The College Essay: Getting Started
There are any number of formulas out there for writing personal statements for college applications. Some encourage you to stick to the traditional opening-body-conclusion formula, while others insist you should take a risk to spice up the admission officer’s reading experience. None of them are wrong, but it doesn’t mean they’re right for you. As the name implies, writing a personal statement is a personal experience, making it just a little bit different for everyone. Not just the process, but the actual statement itself, too.
Are you a natural-born writer or is it literally the last thing you want to do? In other words, you’d run a triathlon to get out of writing an essay? Whichever way you lean, let’s talk a little bit about strategy, implementation, and getting ‘er done.
What Is the Goal?
Sometimes we get so wrapped up in the mindset of this-must-be-done that we forget the primary reason for the presence of a personal essay. These papers, which usually clock in around 700 words, are designed to add some color to your transcript, which is pretty much all numbers and facts.
Those numbers and facts can apply to a lot of people—an admissions counselor can have a full stack of applications filled with 3.2 GPAs, all with a solid handful of extracurriculars, coming from college prep high schools.
The personal statement, also sometimes just referred to as a college essay, is where you breathe life into your application. That said, the golden rule for writing this short, reflective essay is very simple: be yourself.
Why Is It So Hard?
It’s hard because the premise is so open ended. You can write, quite literally, whatever you want. Choosing between two things is easy, selecting between five things is more difficult but manageable, but when the options are effectively limitless, it can feel overwhelming. What’s the right choice?
Banish “right” from your mind. There is no right or wrong, really, just how you tell it.
To help give some direction, though, here’s what an effective personal statement accomplishes when all is said and done:
It offers insight about you that can’t be seen in your transcript
It delves deeper than the surface—another way of saying, “show, don’t tell.”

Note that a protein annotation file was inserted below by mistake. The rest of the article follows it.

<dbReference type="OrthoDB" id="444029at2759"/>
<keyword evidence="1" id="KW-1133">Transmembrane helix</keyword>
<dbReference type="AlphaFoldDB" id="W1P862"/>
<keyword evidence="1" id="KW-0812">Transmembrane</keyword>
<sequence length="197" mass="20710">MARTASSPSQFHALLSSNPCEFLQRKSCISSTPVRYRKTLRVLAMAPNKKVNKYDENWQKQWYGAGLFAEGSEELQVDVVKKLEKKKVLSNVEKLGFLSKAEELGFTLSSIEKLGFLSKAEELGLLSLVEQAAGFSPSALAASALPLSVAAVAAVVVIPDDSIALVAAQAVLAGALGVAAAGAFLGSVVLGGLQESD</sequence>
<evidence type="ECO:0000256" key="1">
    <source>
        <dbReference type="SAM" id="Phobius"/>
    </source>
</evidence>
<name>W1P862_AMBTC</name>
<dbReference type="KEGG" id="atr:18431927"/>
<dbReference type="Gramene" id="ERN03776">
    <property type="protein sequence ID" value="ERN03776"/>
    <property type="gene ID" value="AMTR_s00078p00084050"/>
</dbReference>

It ultimately showcases a positive aspect about you that would correlate to academia or the campus culture
Ex. An incident that showed you it’s okay to fail at something, or where you failed many times and finally succeeded, representing perseverance
Do A Personal Inventory
This may feel foreign, but it’s a great way to start the process. Look back at the past four years of your life and find a common thread. Are you solely dedicated to one sport or do you play a few each year, hopping from uniform to uniform? Are you focused entirely on one specific club year round, such as band, or do you participate in multiple clubs, heading from band practice to the theatre, as well as participating in planning homecoming?
Even very simply put, you can find patterns in your own behavior. Categorizing the charity or community service events you’ve participated in can also shed light on what you should write about. If you’re dead-set on a specific major, you can trace back where your interest began.
The point is, write down all of the key points in your high school career and see what stands out. Where have you put your priorities and why? What are you most passionate about and, again, why?
The Secret Weapon
If none of this is sparking any flames for you, there’s one seriously underrated resource left: examples. Head over to a search engine and type in “[school name] college essays” because there’s a chance that the institution will provide you with the holy grail: examples.
Johns Hopkins has their “Essays That Worked” page, which shows personal statements from the most recently accepted class. Sometimes seeing what others have done before you is all it takes to get your mind working at full speed.
You Can’t Edit What Isn’t There
Any writer will tell you the truth about writing: no first draft is perfect and you can’t edit a blank page. Don’t sit down to “write the provocative and captivating college essay that’s going to blow every other personal statement out of the water and get you admitted to the Ivies!” That’s far too much pressure for a first draft. That’s too much pressure for a second or third draft, come to think of it.
Sit down and write about a project that you’re proud of. Talk about organizing an event or participating in a community service project that opened your eyes. Type up an honest page about someone you admire or the moment you discovered your favorite word or why you don’t trust anyone who doesn’t like macaroni and cheese.
Serious or silly, proper punctuation or not, that first draft is just literally to get something, anything, onto the page. Once it’s there, it’s just a matter of refining and rewriting until it represents you.
Now, set a timer for seven minutes and don't stop typing until the alarm goes off. Take a break and do it again. Keep going until you have 700 words. Once you have your first draft, you can move on to the revision process.